Preparations for the anniversary are happening amid signs of a possible backlash against the recent easing of tensions in US–Iranian relations and growing speculation over possible concessions as part of international negotiations on Iran’s controversial nuclear program.
Members of Iran’s conservative camp say that the ceremony commemorating the embassy seizure—the event that has come to define the breakdown in relations between the US and Iran—will be held on a larger scale than previous years.
Also, as part of the “special ceremony” being held this year, hardliners unveiled on Saturday two new anti-American songs to be performed at the former US embassy site in Tehran, where the ceremony traditionally takes place.
Influential conservatives have also dismissed speculation that the slogan “Death to America,” often chanted at Friday prayer gatherings across the country, will be retired in light of possible improvements in US–Iran ties.
Iran’s elite Revolutionary Guards Corp announced on Saturday that it will remain their slogan, regardless of signs of detente between the Islamic Republic and Washington.
“Death to America is the manifestation of our nation’s determination and resistance against the dominance of oppressive and untrustworthy America,” said a post on the organization’s sepahnews.com website.
“The revolutionary hatred of Iranians will be manifested nationwide with slogans of ‘Death to America,’” the Iranian Revolutionary Guards also said on Monday.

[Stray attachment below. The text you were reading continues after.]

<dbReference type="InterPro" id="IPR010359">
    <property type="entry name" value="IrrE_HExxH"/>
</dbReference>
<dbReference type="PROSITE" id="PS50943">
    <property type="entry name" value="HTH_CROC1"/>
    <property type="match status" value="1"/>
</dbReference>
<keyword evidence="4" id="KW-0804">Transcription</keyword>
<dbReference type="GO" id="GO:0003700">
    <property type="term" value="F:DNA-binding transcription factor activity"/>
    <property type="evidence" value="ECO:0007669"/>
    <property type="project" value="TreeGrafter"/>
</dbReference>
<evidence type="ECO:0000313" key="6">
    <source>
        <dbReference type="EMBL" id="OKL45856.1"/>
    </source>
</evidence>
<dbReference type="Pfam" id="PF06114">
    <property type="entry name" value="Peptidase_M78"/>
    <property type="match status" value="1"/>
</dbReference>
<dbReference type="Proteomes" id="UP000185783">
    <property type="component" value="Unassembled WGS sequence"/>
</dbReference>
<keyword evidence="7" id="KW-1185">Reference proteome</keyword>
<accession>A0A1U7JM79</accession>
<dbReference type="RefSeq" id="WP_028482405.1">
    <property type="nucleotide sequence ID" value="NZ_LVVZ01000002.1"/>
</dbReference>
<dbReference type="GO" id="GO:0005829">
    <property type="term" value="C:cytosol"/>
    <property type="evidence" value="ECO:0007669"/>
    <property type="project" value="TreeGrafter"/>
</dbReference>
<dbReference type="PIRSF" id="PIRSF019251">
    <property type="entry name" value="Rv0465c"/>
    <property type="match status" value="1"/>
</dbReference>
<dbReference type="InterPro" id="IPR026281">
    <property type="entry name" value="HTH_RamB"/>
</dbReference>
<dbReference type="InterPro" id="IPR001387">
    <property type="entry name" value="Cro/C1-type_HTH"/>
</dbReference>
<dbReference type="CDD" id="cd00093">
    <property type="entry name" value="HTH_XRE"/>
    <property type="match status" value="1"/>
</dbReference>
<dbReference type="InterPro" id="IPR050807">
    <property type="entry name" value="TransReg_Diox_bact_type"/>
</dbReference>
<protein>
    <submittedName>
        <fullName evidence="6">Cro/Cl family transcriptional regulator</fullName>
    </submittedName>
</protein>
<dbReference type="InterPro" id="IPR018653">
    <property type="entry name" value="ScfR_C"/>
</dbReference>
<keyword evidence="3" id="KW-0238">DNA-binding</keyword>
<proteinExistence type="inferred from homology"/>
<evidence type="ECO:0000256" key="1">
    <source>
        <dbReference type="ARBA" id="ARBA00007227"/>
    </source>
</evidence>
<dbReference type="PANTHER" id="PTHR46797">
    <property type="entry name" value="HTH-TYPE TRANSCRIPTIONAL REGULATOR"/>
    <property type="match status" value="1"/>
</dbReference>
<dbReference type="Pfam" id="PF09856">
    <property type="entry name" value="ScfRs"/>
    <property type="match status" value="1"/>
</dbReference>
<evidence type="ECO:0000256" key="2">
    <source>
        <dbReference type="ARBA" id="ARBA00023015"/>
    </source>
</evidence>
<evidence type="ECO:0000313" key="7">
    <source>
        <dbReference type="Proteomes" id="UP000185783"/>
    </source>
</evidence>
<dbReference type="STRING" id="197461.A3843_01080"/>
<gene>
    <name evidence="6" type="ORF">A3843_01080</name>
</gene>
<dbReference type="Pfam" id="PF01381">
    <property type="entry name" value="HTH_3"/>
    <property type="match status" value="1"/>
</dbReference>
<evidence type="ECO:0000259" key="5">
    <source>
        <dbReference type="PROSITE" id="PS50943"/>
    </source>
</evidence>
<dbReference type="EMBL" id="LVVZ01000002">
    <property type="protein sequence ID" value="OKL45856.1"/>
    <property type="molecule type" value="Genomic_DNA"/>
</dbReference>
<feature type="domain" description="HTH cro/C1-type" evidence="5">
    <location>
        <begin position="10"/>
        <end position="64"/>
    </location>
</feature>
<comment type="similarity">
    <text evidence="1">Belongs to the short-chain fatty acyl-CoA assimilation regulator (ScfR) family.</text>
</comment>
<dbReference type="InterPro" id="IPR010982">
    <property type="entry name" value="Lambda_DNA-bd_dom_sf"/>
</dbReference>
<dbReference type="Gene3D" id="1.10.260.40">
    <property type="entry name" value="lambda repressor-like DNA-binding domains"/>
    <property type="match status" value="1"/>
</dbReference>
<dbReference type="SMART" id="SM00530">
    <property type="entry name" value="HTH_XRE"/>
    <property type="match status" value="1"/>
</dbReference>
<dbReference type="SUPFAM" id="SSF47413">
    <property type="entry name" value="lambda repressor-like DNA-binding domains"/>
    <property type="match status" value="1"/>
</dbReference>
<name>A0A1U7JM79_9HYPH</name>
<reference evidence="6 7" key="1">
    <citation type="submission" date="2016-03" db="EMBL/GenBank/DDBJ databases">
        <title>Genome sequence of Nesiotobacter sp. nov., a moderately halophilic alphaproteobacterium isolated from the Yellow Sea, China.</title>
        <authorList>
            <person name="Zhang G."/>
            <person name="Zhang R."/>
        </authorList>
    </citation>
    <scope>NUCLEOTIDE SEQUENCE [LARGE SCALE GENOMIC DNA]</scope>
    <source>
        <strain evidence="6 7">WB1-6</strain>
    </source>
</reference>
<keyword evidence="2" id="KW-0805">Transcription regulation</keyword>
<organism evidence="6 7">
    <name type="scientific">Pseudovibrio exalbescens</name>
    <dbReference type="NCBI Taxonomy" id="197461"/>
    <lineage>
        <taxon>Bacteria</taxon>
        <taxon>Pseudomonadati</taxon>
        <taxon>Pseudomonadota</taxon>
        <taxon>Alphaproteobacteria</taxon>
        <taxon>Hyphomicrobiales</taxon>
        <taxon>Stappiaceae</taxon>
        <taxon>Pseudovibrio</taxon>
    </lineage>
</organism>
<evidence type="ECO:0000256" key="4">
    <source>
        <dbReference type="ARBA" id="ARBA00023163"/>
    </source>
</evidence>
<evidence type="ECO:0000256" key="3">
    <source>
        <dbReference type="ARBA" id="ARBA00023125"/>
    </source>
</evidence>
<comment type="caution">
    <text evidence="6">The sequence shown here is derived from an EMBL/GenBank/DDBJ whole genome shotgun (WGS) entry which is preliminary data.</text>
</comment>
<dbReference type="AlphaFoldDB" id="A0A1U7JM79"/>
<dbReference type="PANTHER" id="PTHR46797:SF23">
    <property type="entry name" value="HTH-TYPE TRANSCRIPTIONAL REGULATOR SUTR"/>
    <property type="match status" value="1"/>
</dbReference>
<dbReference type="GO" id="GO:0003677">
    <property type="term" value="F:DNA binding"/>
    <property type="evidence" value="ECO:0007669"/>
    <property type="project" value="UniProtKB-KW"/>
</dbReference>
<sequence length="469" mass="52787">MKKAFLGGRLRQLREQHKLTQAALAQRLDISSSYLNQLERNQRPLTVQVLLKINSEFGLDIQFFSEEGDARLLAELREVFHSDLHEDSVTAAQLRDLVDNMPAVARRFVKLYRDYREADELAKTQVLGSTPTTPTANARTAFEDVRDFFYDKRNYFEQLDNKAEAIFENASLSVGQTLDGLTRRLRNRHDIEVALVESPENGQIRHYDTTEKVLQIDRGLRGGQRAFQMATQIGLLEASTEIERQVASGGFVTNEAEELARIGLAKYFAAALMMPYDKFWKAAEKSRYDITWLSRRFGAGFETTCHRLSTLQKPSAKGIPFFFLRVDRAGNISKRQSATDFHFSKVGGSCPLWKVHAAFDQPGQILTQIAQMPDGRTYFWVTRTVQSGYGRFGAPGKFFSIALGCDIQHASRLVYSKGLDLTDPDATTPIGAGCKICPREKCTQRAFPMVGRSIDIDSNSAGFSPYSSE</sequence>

The Iranian Parliament Speaker’s advisor for international affairs, Hossein Sheikholeslam, said that the use of the slogan reflected Iranians’ distrust of the US.
“We cannot trust the US yet and the “Death to the US” is a slogan that the Iranian nation has experienced and chants based on its historical experience,” Sheikholeslam told FNA on Sunday.
Meanwhile, there are signs that Iran’s Supreme Leader, Ayatollah Ali Khamenei, is attempting to placate both the US and Iran’s conservatives.
Khamenei said on Sunday that he is not optimistic about the results of the talks with the West on Iran’s nuclear program, but supports the negotiations and Iranian negotiators.
“I do not think the negotiations will produce the results expected by Iran,” he told a group of students at his residence.
According to AFP, Khamenei criticized the US’s approach to the issue, saying that “the Americans smile and express a desire for negotiations, on the other hand, they immediately say that ‘all options are on the table,’” a phrase widely understood to mean military action.
Khamenei’s remarks come only a few days before a new round of nuclear negotiations between Iran and six world powers in Geneva on November 7 and 8.
Both sides say that recent talks have been productive, with Iran’s foreign minister, Mohammad Javad Zarif, expressing hope for a “new phase” of relations between Tehran and the international community.
Zarif and his team have faced increasing criticism at home from hardliners who claim that the negotiators could compromise Iran’s right to nuclear technology.
Khamenei, however, warned against such criticism on Sunday, and expressed support for the negotiators, who he said had a “difficult” task.
“No one should see our negotiating team as compromisers,” he said.
“They have undertaken a difficult mission and no one should undermine an agent on a mission.”